|"Liberation" could prove fleeting.|
Once I decided to include a die for the 101st Airborne, it made sense to include one for the 82nd Airborne too. These divisions played important roles during Market-Garden, but also earlier, during the Battle of Normandy, and later, during the Battle of the Bulge.
The divisional symbols were the starting point for the designs. While I could not hope to replicate these symbols faithfully, I wanted to give players the illusion of authentic reproductions. In order to keep things simple, I removed the raptor’s tongue on the die representing the “Screaming Eagles.” (The pupil, seen on some patches, is apparently a postwar addition circa 1956.) Granted the tongue may have been noticeable at scale, but a tiny splash of red was hardly worth the cost of a third silicon stamp.
|16mm Screaming eagles: authentic factory defects|
The design for the 82nd Airborne also required some compromise, or artistic license, to pull off. It light of the feedback that we have received since we released this die, the “red” tab was an acceptable trade off. In fact, of all the Allied dice in this series, the “All-American” die has proven the most popular.
|16mm "Jump wings"|
Although I considered creating a generic white die (with a green US star) to accompany the “airborne” dice, I settled for something more in keeping with the esprit de corps of the men who served in these divisions. Now if only MMP were to release 7-4-7 squads with parachute wings in their forthcoming Normandy HASL.7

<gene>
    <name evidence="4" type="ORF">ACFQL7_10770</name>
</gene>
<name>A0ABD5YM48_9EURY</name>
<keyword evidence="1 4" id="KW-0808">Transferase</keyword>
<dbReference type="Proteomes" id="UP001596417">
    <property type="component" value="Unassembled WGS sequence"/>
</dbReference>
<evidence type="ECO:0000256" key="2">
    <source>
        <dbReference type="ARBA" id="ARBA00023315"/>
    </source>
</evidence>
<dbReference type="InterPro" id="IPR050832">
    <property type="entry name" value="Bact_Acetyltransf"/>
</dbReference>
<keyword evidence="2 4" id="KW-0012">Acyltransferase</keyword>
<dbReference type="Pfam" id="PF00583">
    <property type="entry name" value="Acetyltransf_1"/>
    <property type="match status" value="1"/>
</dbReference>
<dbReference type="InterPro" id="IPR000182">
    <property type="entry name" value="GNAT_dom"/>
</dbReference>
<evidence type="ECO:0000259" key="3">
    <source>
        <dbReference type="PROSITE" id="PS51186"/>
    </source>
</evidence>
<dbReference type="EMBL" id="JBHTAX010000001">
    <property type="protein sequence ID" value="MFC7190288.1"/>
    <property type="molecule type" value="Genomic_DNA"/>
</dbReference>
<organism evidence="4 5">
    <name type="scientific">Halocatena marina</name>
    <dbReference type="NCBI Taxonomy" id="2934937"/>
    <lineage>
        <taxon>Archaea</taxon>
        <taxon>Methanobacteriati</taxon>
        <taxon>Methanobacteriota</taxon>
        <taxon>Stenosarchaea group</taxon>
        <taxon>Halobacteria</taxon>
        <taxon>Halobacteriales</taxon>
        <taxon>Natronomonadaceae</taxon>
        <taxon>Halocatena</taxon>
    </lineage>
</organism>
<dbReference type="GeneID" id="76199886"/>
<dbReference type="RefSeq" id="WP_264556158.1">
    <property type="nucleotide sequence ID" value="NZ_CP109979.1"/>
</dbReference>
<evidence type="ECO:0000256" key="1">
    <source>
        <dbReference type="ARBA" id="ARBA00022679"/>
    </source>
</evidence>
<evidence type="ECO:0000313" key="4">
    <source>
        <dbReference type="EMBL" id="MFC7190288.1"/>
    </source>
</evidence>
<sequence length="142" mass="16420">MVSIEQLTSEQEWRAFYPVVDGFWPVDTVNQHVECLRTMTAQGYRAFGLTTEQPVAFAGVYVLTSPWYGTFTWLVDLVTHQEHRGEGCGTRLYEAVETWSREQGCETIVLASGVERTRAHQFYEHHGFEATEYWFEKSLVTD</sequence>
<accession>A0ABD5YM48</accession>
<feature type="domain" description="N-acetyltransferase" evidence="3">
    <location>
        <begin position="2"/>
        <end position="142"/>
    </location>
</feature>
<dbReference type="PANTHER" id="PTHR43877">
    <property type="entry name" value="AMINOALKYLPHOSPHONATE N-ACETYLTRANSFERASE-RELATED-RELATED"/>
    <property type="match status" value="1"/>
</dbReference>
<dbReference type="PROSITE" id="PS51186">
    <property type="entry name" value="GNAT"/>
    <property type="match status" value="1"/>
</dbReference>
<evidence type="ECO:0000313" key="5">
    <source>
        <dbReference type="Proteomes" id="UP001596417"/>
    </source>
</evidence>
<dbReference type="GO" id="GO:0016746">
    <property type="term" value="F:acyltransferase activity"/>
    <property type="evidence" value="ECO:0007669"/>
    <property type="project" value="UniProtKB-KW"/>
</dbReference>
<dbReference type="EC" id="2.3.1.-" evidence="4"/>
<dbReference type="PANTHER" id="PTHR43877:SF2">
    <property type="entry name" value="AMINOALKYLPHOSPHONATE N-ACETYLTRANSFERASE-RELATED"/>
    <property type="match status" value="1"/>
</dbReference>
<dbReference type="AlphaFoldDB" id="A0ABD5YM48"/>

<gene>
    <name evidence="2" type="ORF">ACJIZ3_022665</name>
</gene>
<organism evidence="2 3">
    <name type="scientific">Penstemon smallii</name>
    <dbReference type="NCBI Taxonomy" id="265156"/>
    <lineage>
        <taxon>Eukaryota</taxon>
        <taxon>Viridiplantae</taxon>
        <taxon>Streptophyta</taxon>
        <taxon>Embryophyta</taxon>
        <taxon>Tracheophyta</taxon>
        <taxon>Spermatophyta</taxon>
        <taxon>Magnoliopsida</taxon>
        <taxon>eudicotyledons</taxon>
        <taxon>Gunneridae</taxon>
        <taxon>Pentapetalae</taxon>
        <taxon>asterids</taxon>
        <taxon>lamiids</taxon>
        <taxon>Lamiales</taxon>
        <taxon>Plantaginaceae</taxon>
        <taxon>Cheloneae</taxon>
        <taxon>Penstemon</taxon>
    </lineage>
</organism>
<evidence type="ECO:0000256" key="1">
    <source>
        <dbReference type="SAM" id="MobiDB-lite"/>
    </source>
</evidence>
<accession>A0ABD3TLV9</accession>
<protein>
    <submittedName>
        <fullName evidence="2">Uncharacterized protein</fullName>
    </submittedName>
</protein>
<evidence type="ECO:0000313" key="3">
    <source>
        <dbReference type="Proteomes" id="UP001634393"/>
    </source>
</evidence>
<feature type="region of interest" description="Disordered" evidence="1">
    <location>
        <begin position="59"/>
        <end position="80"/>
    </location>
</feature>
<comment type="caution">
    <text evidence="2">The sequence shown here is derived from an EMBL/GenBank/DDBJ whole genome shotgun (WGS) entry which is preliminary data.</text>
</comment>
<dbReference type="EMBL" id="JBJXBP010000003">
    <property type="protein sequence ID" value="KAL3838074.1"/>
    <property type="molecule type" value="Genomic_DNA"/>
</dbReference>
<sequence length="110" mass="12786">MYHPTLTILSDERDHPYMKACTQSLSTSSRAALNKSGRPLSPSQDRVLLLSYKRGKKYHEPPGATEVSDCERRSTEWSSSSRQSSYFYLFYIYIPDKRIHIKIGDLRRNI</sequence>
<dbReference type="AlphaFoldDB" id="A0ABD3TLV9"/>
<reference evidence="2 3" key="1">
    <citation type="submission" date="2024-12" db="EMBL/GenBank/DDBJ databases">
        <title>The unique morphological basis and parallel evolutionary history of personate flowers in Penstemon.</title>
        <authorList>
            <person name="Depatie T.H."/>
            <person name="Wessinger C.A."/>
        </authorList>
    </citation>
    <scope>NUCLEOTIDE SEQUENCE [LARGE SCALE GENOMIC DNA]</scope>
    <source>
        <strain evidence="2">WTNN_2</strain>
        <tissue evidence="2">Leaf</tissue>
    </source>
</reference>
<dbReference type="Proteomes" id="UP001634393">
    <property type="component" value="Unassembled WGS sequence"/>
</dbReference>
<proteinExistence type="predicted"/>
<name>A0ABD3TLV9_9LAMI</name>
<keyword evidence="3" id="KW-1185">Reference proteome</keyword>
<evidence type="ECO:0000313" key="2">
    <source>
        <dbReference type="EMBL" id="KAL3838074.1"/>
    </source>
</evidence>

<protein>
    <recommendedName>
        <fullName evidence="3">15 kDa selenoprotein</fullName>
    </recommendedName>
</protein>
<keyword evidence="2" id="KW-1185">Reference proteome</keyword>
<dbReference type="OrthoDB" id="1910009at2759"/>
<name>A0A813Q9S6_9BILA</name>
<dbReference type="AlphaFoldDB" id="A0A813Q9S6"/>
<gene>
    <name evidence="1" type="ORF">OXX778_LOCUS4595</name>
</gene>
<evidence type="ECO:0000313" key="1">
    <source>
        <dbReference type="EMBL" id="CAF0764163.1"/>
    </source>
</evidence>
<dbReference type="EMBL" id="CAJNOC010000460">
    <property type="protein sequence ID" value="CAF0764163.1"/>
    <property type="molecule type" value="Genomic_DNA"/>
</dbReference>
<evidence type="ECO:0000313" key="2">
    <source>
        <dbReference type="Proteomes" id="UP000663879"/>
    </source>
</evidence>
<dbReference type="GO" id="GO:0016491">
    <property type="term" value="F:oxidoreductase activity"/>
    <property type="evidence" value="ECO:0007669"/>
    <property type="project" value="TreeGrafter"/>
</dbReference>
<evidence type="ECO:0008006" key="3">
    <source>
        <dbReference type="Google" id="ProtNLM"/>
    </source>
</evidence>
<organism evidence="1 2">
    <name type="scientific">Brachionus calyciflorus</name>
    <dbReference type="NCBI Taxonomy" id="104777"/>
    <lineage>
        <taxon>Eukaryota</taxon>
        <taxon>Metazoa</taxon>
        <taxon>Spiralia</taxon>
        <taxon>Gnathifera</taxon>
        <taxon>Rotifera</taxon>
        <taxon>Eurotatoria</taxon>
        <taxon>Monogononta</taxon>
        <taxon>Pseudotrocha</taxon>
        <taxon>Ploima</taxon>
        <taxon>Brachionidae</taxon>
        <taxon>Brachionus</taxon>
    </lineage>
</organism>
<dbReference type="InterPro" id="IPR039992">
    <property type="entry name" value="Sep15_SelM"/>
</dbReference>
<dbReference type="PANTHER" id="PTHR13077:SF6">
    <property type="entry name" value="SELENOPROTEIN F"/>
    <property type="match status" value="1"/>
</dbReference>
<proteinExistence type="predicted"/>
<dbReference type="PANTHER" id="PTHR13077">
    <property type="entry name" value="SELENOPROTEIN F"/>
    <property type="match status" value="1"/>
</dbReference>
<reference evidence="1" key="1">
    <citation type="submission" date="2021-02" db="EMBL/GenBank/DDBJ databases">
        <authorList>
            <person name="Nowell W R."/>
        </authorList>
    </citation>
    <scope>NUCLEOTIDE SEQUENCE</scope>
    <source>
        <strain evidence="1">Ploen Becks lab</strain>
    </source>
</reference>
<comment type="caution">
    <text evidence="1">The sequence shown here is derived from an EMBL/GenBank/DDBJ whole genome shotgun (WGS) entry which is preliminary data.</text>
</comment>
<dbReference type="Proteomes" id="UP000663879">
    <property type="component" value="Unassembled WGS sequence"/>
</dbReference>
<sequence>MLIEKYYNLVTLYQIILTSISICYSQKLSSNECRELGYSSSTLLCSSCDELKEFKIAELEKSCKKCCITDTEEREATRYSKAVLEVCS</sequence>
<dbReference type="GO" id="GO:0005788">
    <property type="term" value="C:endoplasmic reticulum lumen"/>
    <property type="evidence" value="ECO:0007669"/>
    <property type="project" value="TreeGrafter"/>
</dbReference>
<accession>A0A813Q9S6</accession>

|Paratrooper versus paramarine|
|US Airborne set of three|
Although still reforming following its retreat from France, the battered II SS Panzer Korps remained a potent fighting force. Battle groups drawn from two SS Panzer Divisions counterattacked the British at Arnhem, and held XXX Corps at bay in Nijmegen. These Waffen-SS formations had received their baptisms of fire against the Red Army in the spring, and had been ground down during the fighting in France that summer. However, what little armour they retained was more than a match for the light infantry that dropped into Dutch territory on 17 September.
|Bad to the bone? According to most contemporary accounts of the battle, the Waffen-SS treated Allied prisoners of war, and the wounded in particular, with respect and chivalry.|
I modelled the dice for these divisions on the die that I created for 8. SS “Florian Geyer” Kavallerie-Division. In keeping with the earlier design, I included each division’s “honorific,” or cuff title, below the shield. But in neither case did I include any divisional number. Aside from the text, these dice therefore replicate the contemporary symbols used by their respective formations.
|9 and 10 SS PzD|
Owners of A Bridge Too Far may appreciate having some dedicated Waffen-SS dice. Meanwhile, Ostfront junkies should find heaps of opportunities to roll these bad boys in scenarios set in the east, just as fans of Normandy will too.
In June 1943, the 25th Infantry Division (motorized) was reorganized as a Panzergrenadier, or mechanized infantry, formation. A year later, the division was all but destroyed during Operation Bagration, the massive Soviet offensive that pushed the Germans back to Poland. There the remnants of the Swabian division were reformed as Panzer Brigade 107.